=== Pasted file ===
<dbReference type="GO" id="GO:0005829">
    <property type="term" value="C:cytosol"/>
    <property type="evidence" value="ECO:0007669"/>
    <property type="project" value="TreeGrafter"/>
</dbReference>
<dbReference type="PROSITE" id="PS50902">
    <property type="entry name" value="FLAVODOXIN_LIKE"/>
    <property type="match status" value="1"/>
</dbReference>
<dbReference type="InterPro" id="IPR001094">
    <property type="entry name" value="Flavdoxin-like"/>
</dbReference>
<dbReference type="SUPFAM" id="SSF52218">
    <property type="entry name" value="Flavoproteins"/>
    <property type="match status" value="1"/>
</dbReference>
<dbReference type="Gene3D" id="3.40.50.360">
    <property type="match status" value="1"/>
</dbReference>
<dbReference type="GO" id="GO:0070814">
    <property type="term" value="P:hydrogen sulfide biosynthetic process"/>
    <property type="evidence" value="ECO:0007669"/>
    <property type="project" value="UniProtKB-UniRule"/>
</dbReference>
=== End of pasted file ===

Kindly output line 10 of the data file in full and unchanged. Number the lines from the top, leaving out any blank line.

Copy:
<dbReference type="InterPro" id="IPR001094">